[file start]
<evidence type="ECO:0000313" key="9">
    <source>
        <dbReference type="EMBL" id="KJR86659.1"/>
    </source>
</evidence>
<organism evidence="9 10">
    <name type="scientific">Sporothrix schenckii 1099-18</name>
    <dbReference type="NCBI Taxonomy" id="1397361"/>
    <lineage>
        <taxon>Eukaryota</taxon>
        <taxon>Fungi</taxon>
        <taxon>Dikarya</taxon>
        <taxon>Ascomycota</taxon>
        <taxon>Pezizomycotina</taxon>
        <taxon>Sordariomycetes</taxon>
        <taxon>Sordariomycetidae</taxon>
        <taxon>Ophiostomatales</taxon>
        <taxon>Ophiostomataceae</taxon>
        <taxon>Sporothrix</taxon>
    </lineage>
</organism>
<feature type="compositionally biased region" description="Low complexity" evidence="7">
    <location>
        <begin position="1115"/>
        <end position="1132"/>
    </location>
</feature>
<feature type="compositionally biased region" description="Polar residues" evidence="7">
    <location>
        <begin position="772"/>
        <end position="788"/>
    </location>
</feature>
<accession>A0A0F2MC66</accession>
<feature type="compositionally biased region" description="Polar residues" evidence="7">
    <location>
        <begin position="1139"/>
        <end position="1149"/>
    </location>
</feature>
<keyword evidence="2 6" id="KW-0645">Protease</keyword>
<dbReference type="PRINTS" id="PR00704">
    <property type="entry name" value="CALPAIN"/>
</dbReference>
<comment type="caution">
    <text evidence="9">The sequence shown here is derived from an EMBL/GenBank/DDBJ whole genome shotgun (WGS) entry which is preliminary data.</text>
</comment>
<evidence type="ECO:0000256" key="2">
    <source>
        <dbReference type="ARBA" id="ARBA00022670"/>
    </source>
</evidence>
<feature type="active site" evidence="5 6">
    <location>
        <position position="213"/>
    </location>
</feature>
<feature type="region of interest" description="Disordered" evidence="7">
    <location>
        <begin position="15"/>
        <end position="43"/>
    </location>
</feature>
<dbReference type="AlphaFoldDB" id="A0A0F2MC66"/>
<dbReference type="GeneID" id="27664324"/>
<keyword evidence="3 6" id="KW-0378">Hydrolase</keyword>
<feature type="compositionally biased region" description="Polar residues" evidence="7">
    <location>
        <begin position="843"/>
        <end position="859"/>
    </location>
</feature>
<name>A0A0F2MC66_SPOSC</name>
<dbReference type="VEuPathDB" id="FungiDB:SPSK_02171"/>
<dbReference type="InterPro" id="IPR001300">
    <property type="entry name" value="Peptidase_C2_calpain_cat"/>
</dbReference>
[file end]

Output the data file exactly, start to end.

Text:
<evidence type="ECO:0000313" key="9">
    <source>
        <dbReference type="EMBL" id="KJR86659.1"/>
    </source>
</evidence>
<organism evidence="9 10">
    <name type="scientific">Sporothrix schenckii 1099-18</name>
    <dbReference type="NCBI Taxonomy" id="1397361"/>
    <lineage>
        <taxon>Eukaryota</taxon>
        <taxon>Fungi</taxon>
        <taxon>Dikarya</taxon>
        <taxon>Ascomycota</taxon>
        <taxon>Pezizomycotina</taxon>
        <taxon>Sordariomycetes</taxon>
        <taxon>Sordariomycetidae</taxon>
        <taxon>Ophiostomatales</taxon>
        <taxon>Ophiostomataceae</taxon>
        <taxon>Sporothrix</taxon>
    </lineage>
</organism>
<feature type="compositionally biased region" description="Low complexity" evidence="7">
    <location>
        <begin position="1115"/>
        <end position="1132"/>
    </location>
</feature>
<feature type="compositionally biased region" description="Polar residues" evidence="7">
    <location>
        <begin position="772"/>
        <end position="788"/>
    </location>
</feature>
<accession>A0A0F2MC66</accession>
<feature type="compositionally biased region" description="Polar residues" evidence="7">
    <location>
        <begin position="1139"/>
        <end position="1149"/>
    </location>
</feature>
<keyword evidence="2 6" id="KW-0645">Protease</keyword>
<dbReference type="PRINTS" id="PR00704">
    <property type="entry name" value="CALPAIN"/>
</dbReference>
<comment type="caution">
    <text evidence="9">The sequence shown here is derived from an EMBL/GenBank/DDBJ whole genome shotgun (WGS) entry which is preliminary data.</text>
</comment>
<evidence type="ECO:0000256" key="2">
    <source>
        <dbReference type="ARBA" id="ARBA00022670"/>
    </source>
</evidence>
<feature type="active site" evidence="5 6">
    <location>
        <position position="213"/>
    </location>
</feature>
<feature type="region of interest" description="Disordered" evidence="7">
    <location>
        <begin position="15"/>
        <end position="43"/>
    </location>
</feature>
<dbReference type="AlphaFoldDB" id="A0A0F2MC66"/>
<dbReference type="GeneID" id="27664324"/>
<keyword evidence="3 6" id="KW-0378">Hydrolase</keyword>
<feature type="compositionally biased region" description="Polar residues" evidence="7">
    <location>
        <begin position="843"/>
        <end position="859"/>
    </location>
</feature>
<name>A0A0F2MC66_SPOSC</name>
<dbReference type="VEuPathDB" id="FungiDB:SPSK_02171"/>
<dbReference type="InterPro" id="IPR001300">
    <property type="entry name" value="Peptidase_C2_calpain_cat"/>
</dbReference>